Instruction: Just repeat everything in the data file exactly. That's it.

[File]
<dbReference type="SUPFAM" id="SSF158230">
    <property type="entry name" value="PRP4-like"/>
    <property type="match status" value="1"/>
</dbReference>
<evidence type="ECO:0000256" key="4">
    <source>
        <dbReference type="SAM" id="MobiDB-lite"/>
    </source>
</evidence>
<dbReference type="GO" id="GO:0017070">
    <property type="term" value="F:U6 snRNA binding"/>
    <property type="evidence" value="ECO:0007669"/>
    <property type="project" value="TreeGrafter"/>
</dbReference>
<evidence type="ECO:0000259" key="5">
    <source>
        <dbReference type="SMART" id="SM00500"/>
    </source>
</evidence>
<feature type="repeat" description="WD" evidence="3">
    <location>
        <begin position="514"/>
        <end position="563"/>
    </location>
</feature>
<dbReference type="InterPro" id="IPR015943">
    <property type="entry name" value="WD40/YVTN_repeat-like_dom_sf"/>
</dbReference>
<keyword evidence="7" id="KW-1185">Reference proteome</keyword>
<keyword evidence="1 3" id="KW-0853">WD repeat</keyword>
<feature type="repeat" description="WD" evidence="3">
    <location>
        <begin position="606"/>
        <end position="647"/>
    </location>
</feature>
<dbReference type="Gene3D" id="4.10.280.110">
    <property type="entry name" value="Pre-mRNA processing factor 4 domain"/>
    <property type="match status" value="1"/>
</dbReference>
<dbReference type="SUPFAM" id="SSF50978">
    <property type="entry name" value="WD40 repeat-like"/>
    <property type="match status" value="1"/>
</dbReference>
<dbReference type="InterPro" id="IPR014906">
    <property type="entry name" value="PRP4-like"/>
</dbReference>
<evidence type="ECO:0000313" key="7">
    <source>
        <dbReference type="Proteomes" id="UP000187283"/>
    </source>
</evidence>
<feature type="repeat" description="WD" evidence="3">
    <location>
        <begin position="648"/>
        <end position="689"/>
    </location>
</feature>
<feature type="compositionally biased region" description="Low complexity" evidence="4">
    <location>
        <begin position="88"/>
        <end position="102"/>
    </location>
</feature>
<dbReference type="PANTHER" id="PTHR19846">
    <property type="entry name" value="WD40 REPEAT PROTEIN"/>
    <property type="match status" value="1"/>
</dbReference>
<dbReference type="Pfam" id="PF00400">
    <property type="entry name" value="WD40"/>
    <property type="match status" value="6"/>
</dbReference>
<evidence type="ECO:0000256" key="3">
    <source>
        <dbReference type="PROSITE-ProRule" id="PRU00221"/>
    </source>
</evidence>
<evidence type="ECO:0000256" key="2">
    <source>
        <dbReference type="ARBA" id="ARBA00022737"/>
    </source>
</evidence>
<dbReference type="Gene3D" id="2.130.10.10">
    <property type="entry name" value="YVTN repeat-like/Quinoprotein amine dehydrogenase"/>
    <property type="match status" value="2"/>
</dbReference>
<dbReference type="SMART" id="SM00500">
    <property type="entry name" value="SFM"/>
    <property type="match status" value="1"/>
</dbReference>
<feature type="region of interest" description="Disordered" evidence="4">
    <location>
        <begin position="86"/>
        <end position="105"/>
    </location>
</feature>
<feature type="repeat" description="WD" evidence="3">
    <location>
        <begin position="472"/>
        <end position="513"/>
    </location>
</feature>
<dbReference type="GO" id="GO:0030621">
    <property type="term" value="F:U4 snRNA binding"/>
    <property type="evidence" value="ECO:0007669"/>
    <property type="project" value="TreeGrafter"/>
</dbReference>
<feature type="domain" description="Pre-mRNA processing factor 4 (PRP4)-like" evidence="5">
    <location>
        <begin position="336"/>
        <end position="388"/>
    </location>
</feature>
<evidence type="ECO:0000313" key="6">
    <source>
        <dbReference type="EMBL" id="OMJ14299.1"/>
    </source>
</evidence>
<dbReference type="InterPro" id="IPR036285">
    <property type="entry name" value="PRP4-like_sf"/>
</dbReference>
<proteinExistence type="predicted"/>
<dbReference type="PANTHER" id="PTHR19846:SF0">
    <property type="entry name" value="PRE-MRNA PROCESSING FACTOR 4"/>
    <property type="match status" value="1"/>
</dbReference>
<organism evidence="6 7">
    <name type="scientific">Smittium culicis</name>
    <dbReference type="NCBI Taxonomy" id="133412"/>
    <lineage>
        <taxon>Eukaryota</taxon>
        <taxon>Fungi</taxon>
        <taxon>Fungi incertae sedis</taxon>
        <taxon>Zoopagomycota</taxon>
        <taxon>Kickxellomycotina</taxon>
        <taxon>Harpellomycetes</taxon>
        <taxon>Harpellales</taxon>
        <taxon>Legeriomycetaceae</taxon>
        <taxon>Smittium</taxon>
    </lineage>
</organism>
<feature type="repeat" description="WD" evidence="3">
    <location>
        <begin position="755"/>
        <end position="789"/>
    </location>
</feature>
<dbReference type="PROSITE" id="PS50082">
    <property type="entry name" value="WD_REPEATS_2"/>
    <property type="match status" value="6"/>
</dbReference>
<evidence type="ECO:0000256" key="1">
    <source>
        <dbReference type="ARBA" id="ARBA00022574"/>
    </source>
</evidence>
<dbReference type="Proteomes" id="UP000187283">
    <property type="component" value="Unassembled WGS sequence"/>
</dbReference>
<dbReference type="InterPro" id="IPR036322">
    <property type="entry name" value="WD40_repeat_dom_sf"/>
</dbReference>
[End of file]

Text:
<dbReference type="SUPFAM" id="SSF158230">
    <property type="entry name" value="PRP4-like"/>
    <property type="match status" value="1"/>
</dbReference>
<evidence type="ECO:0000256" key="4">
    <source>
        <dbReference type="SAM" id="MobiDB-lite"/>
    </source>
</evidence>
<dbReference type="GO" id="GO:0017070">
    <property type="term" value="F:U6 snRNA binding"/>
    <property type="evidence" value="ECO:0007669"/>
    <property type="project" value="TreeGrafter"/>
</dbReference>
<evidence type="ECO:0000259" key="5">
    <source>
        <dbReference type="SMART" id="SM00500"/>
    </source>
</evidence>
<feature type="repeat" description="WD" evidence="3">
    <location>
        <begin position="514"/>
        <end position="563"/>
    </location>
</feature>
<dbReference type="InterPro" id="IPR015943">
    <property type="entry name" value="WD40/YVTN_repeat-like_dom_sf"/>
</dbReference>
<keyword evidence="7" id="KW-1185">Reference proteome</keyword>
<keyword evidence="1 3" id="KW-0853">WD repeat</keyword>
<feature type="repeat" description="WD" evidence="3">
    <location>
        <begin position="606"/>
        <end position="647"/>
    </location>
</feature>
<dbReference type="Gene3D" id="4.10.280.110">
    <property type="entry name" value="Pre-mRNA processing factor 4 domain"/>
    <property type="match status" value="1"/>
</dbReference>
<dbReference type="SUPFAM" id="SSF50978">
    <property type="entry name" value="WD40 repeat-like"/>
    <property type="match status" value="1"/>
</dbReference>
<dbReference type="InterPro" id="IPR014906">
    <property type="entry name" value="PRP4-like"/>
</dbReference>
<evidence type="ECO:0000313" key="7">
    <source>
        <dbReference type="Proteomes" id="UP000187283"/>
    </source>
</evidence>
<feature type="repeat" description="WD" evidence="3">
    <location>
        <begin position="648"/>
        <end position="689"/>
    </location>
</feature>
<feature type="compositionally biased region" description="Low complexity" evidence="4">
    <location>
        <begin position="88"/>
        <end position="102"/>
    </location>
</feature>
<dbReference type="PANTHER" id="PTHR19846">
    <property type="entry name" value="WD40 REPEAT PROTEIN"/>
    <property type="match status" value="1"/>
</dbReference>
<dbReference type="Pfam" id="PF00400">
    <property type="entry name" value="WD40"/>
    <property type="match status" value="6"/>
</dbReference>
<evidence type="ECO:0000256" key="3">
    <source>
        <dbReference type="PROSITE-ProRule" id="PRU00221"/>
    </source>
</evidence>
<evidence type="ECO:0000256" key="2">
    <source>
        <dbReference type="ARBA" id="ARBA00022737"/>
    </source>
</evidence>
<dbReference type="Gene3D" id="2.130.10.10">
    <property type="entry name" value="YVTN repeat-like/Quinoprotein amine dehydrogenase"/>
    <property type="match status" value="2"/>
</dbReference>
<dbReference type="SMART" id="SM00500">
    <property type="entry name" value="SFM"/>
    <property type="match status" value="1"/>
</dbReference>
<feature type="region of interest" description="Disordered" evidence="4">
    <location>
        <begin position="86"/>
        <end position="105"/>
    </location>
</feature>
<feature type="repeat" description="WD" evidence="3">
    <location>
        <begin position="472"/>
        <end position="513"/>
    </location>
</feature>
<dbReference type="GO" id="GO:0030621">
    <property type="term" value="F:U4 snRNA binding"/>
    <property type="evidence" value="ECO:0007669"/>
    <property type="project" value="TreeGrafter"/>
</dbReference>
<feature type="domain" description="Pre-mRNA processing factor 4 (PRP4)-like" evidence="5">
    <location>
        <begin position="336"/>
        <end position="388"/>
    </location>
</feature>
<evidence type="ECO:0000313" key="6">
    <source>
        <dbReference type="EMBL" id="OMJ14299.1"/>
    </source>
</evidence>
<dbReference type="InterPro" id="IPR036285">
    <property type="entry name" value="PRP4-like_sf"/>
</dbReference>
<proteinExistence type="predicted"/>
<dbReference type="PANTHER" id="PTHR19846:SF0">
    <property type="entry name" value="PRE-MRNA PROCESSING FACTOR 4"/>
    <property type="match status" value="1"/>
</dbReference>
<organism evidence="6 7">
    <name type="scientific">Smittium culicis</name>
    <dbReference type="NCBI Taxonomy" id="133412"/>
    <lineage>
        <taxon>Eukaryota</taxon>
        <taxon>Fungi</taxon>
        <taxon>Fungi incertae sedis</taxon>
        <taxon>Zoopagomycota</taxon>
        <taxon>Kickxellomycotina</taxon>
        <taxon>Harpellomycetes</taxon>
        <taxon>Harpellales</taxon>
        <taxon>Legeriomycetaceae</taxon>
        <taxon>Smittium</taxon>
    </lineage>
</organism>
<feature type="repeat" description="WD" evidence="3">
    <location>
        <begin position="755"/>
        <end position="789"/>
    </location>
</feature>
<dbReference type="PROSITE" id="PS50082">
    <property type="entry name" value="WD_REPEATS_2"/>
    <property type="match status" value="6"/>
</dbReference>
<evidence type="ECO:0000256" key="1">
    <source>
        <dbReference type="ARBA" id="ARBA00022574"/>
    </source>
</evidence>
<dbReference type="Proteomes" id="UP000187283">
    <property type="component" value="Unassembled WGS sequence"/>
</dbReference>
<dbReference type="InterPro" id="IPR036322">
    <property type="entry name" value="WD40_repeat_dom_sf"/>
</dbReference>